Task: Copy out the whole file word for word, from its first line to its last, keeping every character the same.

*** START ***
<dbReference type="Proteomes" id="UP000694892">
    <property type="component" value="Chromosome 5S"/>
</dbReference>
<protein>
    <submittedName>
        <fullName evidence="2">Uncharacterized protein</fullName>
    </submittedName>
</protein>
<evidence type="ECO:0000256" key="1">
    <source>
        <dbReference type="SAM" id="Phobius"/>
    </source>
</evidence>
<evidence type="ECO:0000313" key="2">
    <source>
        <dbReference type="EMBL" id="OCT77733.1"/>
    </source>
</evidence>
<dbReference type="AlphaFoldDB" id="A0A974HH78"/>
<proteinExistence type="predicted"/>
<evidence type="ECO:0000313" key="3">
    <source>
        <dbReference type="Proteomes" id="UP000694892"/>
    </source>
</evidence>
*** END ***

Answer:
<dbReference type="Proteomes" id="UP000694892">
    <property type="component" value="Chromosome 5S"/>
</dbReference>
<protein>
    <submittedName>
        <fullName evidence="2">Uncharacterized protein</fullName>
    </submittedName>
</protein>
<evidence type="ECO:0000256" key="1">
    <source>
        <dbReference type="SAM" id="Phobius"/>
    </source>
</evidence>
<evidence type="ECO:0000313" key="2">
    <source>
        <dbReference type="EMBL" id="OCT77733.1"/>
    </source>
</evidence>
<dbReference type="AlphaFoldDB" id="A0A974HH78"/>
<proteinExistence type="predicted"/>
<evidence type="ECO:0000313" key="3">
    <source>
        <dbReference type="Proteomes" id="UP000694892"/>
    </source>
</evidence>